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Index A Abandonment of spawning areas, 228-230 Adaptive Environmental Assessment and Management (AEAM) program, 296 Adaptive management, 333-335 definition of the problem, 333 determination of goals and objectives for management of ecosystems, 334 determination of the ecosystem baseline, 334 development of conceptual models, 334 evaluation of restoration efforts and proposals for remedial actions, 335 implementation of management actions 334-335 monitoring of the ecosystem response, 335 selection of future restoration actions, 334 Adaptive management for ecosystem restoration in the Klamath basin, 331-344 as an organizing framework, 332-337 ecosystem management and, 332-333 improvement of resource management, 340-343 385 key components of, 333-335 policy options and restoration activities, 337-339 status of, 335-337 Adequacy of nursery habitat for larvae and juveniles, 232-236 Adult endangered suckers in Upper Klamath Lake, 199-200, 237-240 entrainment, 237 loss of habitat, 240 mass mortality, 237-240 AEAM. See Adaptive Environmental Assessment and Management program Age distributions of suckers in Upper Klamath Lake, 205 Age structure, 204-207 of shortnose sucker sample from Copco Reservoir, 210 Agency Lake bathymetric map of, 98 Agriculture in the Klamath basin, 67-71 Ammonia, 116-117 Amory, Copley, 68 Aphanizomenon flos-aquae, 5-7, 13 explanations of dominance by, 108-110 Aquatic environments, 53-57 in the lower Klamath basin, 57 in the upper Klamath basin, 53-56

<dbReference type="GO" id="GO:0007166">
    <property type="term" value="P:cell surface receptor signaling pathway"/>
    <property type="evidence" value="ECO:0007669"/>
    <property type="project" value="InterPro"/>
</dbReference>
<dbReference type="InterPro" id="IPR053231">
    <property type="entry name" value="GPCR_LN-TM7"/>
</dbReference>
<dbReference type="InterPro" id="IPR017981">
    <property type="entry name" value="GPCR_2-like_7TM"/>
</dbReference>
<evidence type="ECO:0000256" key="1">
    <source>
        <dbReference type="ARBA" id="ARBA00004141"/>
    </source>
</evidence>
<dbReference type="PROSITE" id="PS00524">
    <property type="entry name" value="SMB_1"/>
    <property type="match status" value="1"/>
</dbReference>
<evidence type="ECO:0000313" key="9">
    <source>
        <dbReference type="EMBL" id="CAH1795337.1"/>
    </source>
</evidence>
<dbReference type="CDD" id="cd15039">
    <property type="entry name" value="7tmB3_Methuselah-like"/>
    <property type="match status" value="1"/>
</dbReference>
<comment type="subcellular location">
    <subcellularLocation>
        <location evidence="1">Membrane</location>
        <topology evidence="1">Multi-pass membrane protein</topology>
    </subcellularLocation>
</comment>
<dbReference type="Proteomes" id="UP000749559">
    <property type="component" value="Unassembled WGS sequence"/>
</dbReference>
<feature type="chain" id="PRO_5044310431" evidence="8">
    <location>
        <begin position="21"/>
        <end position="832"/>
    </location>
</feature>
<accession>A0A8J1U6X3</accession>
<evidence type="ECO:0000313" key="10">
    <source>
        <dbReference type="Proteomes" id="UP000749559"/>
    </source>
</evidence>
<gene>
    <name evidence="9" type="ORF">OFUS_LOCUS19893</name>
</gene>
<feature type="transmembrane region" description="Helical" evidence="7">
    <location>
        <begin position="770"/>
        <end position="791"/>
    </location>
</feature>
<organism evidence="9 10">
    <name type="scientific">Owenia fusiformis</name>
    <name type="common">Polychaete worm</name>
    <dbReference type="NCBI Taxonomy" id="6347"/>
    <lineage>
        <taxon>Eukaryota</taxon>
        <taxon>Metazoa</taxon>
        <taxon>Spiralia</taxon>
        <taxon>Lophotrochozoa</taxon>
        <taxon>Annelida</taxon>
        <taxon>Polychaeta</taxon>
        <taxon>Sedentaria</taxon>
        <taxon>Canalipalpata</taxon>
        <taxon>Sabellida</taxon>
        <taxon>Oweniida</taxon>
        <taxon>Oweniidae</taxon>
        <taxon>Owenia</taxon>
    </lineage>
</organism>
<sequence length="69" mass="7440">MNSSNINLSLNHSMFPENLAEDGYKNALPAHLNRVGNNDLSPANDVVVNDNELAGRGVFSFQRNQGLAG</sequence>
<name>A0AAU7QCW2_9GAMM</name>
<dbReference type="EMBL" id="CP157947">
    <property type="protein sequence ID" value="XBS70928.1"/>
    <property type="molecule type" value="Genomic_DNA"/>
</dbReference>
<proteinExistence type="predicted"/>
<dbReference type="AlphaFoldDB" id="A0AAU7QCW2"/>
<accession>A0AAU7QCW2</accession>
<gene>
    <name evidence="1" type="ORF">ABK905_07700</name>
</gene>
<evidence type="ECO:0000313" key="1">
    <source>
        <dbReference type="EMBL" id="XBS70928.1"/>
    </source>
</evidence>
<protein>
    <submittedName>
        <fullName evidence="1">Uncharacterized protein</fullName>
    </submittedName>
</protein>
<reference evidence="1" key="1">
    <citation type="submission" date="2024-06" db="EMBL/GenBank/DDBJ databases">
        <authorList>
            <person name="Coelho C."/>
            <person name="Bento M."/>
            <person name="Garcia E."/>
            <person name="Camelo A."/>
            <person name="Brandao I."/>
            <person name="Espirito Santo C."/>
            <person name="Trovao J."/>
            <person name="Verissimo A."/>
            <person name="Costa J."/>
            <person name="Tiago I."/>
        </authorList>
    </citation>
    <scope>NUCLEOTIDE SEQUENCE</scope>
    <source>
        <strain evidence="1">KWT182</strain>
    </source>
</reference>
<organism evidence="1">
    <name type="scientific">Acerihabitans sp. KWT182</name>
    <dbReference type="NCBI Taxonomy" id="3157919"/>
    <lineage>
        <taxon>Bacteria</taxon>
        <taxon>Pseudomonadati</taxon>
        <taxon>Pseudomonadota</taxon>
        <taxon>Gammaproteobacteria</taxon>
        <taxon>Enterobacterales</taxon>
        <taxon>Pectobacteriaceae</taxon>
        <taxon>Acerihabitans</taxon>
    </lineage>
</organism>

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386 B 13asinwide issues, 344-346 Bathymetric map of Upper Klamath Lake and Agency Lake, 98 PEA. See Bureau of Economic Analysis "pest available evidence" standard, 313- 314 Biological assessments and biological opinions of 2002, 37-45 endangered suckers, 38-41 overview of, 44-45 threatened coho salmon, 41-44 13luegreen (cyanobacterial) alga, 5 Bull trout, 184-185 Bureau of Economic Analysis (PEA), 74-75 C CALFED Sacramento-San Joaquin, 332 California Department of Fish and Game (CDFG), 9, 163, 263, 278-283 California Department of Water Resources (CDWR), 156, 339 Watermaster Service, 154 California State Water Resources Control Board (CSWRC13), 162 California Wild and Scenic Rivers Act, 172 Candlefish, 275 Captive propagation, 245 Cascadia volcanic arc, 47 Catostomidae, 184 Causal connections in suppression of populations of endangered suckers in Upper Klamath Lake diagram of, 221 Causes of decline and strategies for recovery of Klamath basin suckers, 214- 249 criteria for judging status and recovery of sucker populations, 214-217 lessons from comparative biology of suckers, 246-247 requirements for protection and recovery, 217-219 suppression of endangered suckers in Upper Klamath Lake, 219-246 CDFG. See California Department of Fish and Game Census of Agriculture, 83 INDEX Central Valley Project Improvement Act (1992), 306 Changes in cropping and water wells in the Scott Valley, 166 in numbers of cattle and cumulative acres of drained wetland in Klamath County, Oregon, 64 in operation of hatcheries, 303-304 Characteristics of farms and farm operators, 80, 90 of the lower Klamath basin, 1997, 90 of the upper Klamath basin, 1997, 80 Chasmistes brevirostris. See Shortnose suckers Chiloquin Dam removal of, 223 on the Sprague River, 3, 15 Chinook salmon, 8, 263-270 fall-run chinook salmon, 264-268 spring-run chinook salmon, 268-270 Chlorophyll changes over growing season, 111 relationship to water level in Upper Klamath Lake, 113 CH2M HILL, 223 Chum salmon, 274 Clean Water Act of 1972, 305 Clear Lake, 7, 13, 129-132 map of, 130 Clear Lake National Wildlife Refuge, 129 Climate and historical hydropattern of the Klamath River watershed, 51-53 Coast Range Geologic Province, 170 Coastal cutthroat trout, 274-275 Coho salmon, 252-263 findings about, 7-8 hatcheries, 262-263 life history, 254-261 pictured, 254 pools containing juvenile coho salmon, chinook salmon, and steelhead along main stem of Klamath River, 2001, as determined in snorkeling surveys, 257 population cycles in California, 261 status, 263 See also Threatened coho salmon Columnaris disease, 201, 238 Comparative biology of suckers lessons from, 246-247